For the first few years, Maje Odom was my trainer. Later, when my stable got larger, it wasn’t convenient for him to handle it exclusively. I met up with Allen Jerkens, an exceptionally fine trainer, and to this day he trains for Hobeau Farm. Allen and I are the closest friends. He’s a bit of a nut, quite like me, so we understand each other thoroughly.
Beau Gar initially stood at Henry White’s Plum Lane Farm in Lexington, Kentucky. A few years later I got the impression that a higher percentage of good horses than would be expected, considering the quality of the breeding, were coming from Ocala, Florida. When I noticed Rosemere Farm was for sale, I went to Ocala and met Elmer Heubeck, who had been manager there for seventeen years. Elmer and I liked each other from the beginning. He told me there was a cattle farm that he knew well, about fifteen miles outside of the city, that had plenty of limestone and beautiful oak trees. He thought it ideal for a horse farm, and it was for sale. Elmer recommended I buy it instead of Rosemere, and I did. Elmer built the farm. We named it Hobeau Farm. Elmer and his wife, Harriet, built it with every thought from the horses’ point of view. My former wife, Joan, made creative architectural suggestions, which were followed. And the fences are a lovely blue. Elmer built a first-class one-mile track. At that time, it was one of the few private one-mile tracks in the country. After a few years Elmer became a partner in Hobeau Farm. He and Harriet did a wonderful job, and I can’t thank them enough.
* * *
For years I was a member of the Board of Trustees of the Horsemen’s Benevolent and Protective Association (HBPA), a group of horse owners who defend the rights of the horse owners. On one occasion the president of the HBPA was absent for three months, and I found myself temporary president. It happened at a critical time. The owners were justifiably upset about the small end of the track profits they were getting. They were furnishing the entertainment, the horses, and felt they were not being paid properly. The directors wanted to boycott the races, but accepted my suggestion to try discussion. I made arrangements to see Governor Nelson Rockefeller. He was gracious, listened to the story, and recognized that it was valid. The governor said he would make arrangements for us to get an extra half percent of the handle. The horse owners had wanted more, but they agreed.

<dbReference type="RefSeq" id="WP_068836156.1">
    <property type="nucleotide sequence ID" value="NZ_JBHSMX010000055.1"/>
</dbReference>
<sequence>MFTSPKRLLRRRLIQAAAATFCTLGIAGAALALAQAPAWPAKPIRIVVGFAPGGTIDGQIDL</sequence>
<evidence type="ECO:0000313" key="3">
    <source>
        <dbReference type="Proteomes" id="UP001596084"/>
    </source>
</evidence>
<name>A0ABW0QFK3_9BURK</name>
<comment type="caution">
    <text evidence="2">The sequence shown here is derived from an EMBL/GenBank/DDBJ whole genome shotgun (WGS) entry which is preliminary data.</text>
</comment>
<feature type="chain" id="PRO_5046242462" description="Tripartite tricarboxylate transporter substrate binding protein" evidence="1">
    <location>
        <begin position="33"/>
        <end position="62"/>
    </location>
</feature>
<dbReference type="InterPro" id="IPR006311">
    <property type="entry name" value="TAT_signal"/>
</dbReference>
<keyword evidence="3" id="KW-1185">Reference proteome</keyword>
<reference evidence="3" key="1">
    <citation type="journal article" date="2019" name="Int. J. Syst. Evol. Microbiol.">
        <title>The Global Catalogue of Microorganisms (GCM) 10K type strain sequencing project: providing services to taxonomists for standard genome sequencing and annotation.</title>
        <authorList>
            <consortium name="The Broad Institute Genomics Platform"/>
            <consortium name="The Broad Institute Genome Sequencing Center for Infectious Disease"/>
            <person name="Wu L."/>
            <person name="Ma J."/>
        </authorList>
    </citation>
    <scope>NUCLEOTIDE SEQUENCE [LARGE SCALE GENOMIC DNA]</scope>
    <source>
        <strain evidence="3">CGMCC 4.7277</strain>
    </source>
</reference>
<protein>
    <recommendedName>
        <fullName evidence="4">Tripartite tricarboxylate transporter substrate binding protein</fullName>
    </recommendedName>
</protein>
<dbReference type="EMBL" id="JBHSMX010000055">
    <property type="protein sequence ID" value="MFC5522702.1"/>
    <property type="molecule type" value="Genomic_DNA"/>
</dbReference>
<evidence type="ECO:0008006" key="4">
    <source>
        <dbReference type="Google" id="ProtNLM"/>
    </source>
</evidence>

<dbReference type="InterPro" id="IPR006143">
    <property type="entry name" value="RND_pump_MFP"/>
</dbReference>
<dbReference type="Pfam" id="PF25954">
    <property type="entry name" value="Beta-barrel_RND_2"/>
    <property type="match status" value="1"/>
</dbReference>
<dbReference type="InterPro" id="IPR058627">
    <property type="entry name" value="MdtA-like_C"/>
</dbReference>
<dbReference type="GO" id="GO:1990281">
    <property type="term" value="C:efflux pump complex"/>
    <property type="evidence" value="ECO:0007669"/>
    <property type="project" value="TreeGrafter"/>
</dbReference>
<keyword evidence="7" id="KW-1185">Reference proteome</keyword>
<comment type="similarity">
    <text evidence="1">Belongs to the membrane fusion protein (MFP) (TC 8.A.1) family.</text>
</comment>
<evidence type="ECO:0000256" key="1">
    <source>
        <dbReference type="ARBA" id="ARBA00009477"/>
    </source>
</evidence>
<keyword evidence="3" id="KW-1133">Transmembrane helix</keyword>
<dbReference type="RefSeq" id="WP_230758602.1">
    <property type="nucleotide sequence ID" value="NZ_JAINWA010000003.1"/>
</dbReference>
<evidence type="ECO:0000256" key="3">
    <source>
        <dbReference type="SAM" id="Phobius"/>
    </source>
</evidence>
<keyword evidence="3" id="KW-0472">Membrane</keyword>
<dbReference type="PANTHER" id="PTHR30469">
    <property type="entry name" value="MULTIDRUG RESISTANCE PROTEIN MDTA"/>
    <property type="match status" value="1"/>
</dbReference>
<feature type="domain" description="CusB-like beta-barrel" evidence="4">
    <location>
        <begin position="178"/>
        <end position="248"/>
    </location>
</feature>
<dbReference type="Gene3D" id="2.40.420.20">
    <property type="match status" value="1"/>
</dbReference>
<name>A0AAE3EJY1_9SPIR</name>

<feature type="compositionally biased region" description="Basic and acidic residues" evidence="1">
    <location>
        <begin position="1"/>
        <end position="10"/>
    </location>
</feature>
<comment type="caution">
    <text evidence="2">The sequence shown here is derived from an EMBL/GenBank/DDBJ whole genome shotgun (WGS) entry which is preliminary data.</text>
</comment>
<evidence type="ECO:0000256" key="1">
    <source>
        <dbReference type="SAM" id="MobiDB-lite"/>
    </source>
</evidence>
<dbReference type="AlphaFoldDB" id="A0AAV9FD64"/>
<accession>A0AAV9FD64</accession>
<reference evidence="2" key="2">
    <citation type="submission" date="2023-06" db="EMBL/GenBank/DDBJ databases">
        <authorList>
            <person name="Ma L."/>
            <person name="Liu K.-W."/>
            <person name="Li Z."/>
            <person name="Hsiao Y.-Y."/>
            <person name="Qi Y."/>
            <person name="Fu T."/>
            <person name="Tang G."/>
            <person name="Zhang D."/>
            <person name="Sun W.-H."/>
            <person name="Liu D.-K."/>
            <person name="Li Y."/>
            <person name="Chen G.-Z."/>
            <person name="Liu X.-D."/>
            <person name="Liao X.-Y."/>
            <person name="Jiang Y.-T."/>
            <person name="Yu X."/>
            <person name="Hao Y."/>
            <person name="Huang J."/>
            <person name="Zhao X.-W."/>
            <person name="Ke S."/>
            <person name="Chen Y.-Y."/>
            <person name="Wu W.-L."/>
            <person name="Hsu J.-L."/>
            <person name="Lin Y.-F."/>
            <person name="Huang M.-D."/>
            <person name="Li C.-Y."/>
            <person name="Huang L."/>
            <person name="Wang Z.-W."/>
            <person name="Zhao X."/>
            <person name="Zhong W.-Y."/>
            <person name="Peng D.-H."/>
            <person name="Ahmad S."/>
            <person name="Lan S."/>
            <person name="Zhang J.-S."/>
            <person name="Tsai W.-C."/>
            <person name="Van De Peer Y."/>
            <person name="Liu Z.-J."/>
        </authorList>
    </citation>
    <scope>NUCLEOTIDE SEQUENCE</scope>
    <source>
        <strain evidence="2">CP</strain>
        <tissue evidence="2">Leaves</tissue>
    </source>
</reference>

About a week before we were supposed to get the half percent we found out that some members of the legislature had blocked the governor’s proposal. At that point it was felt necessary to have the boycott. (For reasons best known to lawyers, we couldn’t call it a strike.) I found myself the equivalent of a labor leader of the HBPA. It was a lot of responsibility, and not a lot of fun. The New York Racing Association (NYRA) made it especially tough by saying that if only one horse was entered in a race, he’d get the purse. Somehow we held together for a week, and there weren’t any races. That was a tough week. I got two phone calls, with sinister overtones, from an alleged friend of one of the legislators. I pretended not to understand, but I did, and was worried. The weekend was particularly trying. I decided that on Monday I’d call Governor Rockefeller and get together with him again. When I got to my office I found the governor had called me. It had been arranged for us to get the half percent. That was my first and last experience as a labor leader. The HBPA graciously presented me with its annual award, in memory of Sunny Jim Fitzsimmons, “One Who Contributed Most to the Best Interests of Racing.”
This event brought me to the attention of James Brady, who had been, for six or seven years, head of the New York Racing Association. His little boy, Nicholas, recently was Secretary of the Treasury. Jim asked me if I would like to join the Board of the NYRA. I was surprised because I was from the grandstand side. But it was nice, and I accepted. Jim went a step further and said, “In a year or so I’m going to retire and maybe you’d like to take my job.” That was flattering, but I took it with a grain of salt.
A year later, in 1970, Mr. Brady asked me if I would take the job as chairman, that he’d had it long enough, and would like a little rest. This happened at a particularly convenient time. The Dreyfus Medical Foundation had just sent a bibliography, The Broad Range of Use of Phenytoin, to all the physicians in the United States. With the world literature sent to the physicians and the government, I felt I’d done what I could, and others would take over. So I accepted Mr. Brady’s proposal.
I thoroughly enjoyed the job. Everyone was wonderful to me. My former secretary, Terry Troglio, helped me more than could be believed.
Next Page: Horse Racing Page 2
See also: The Blood-Horse
Advisoryinclude "/home/remark/public_html/footer.php"; ?>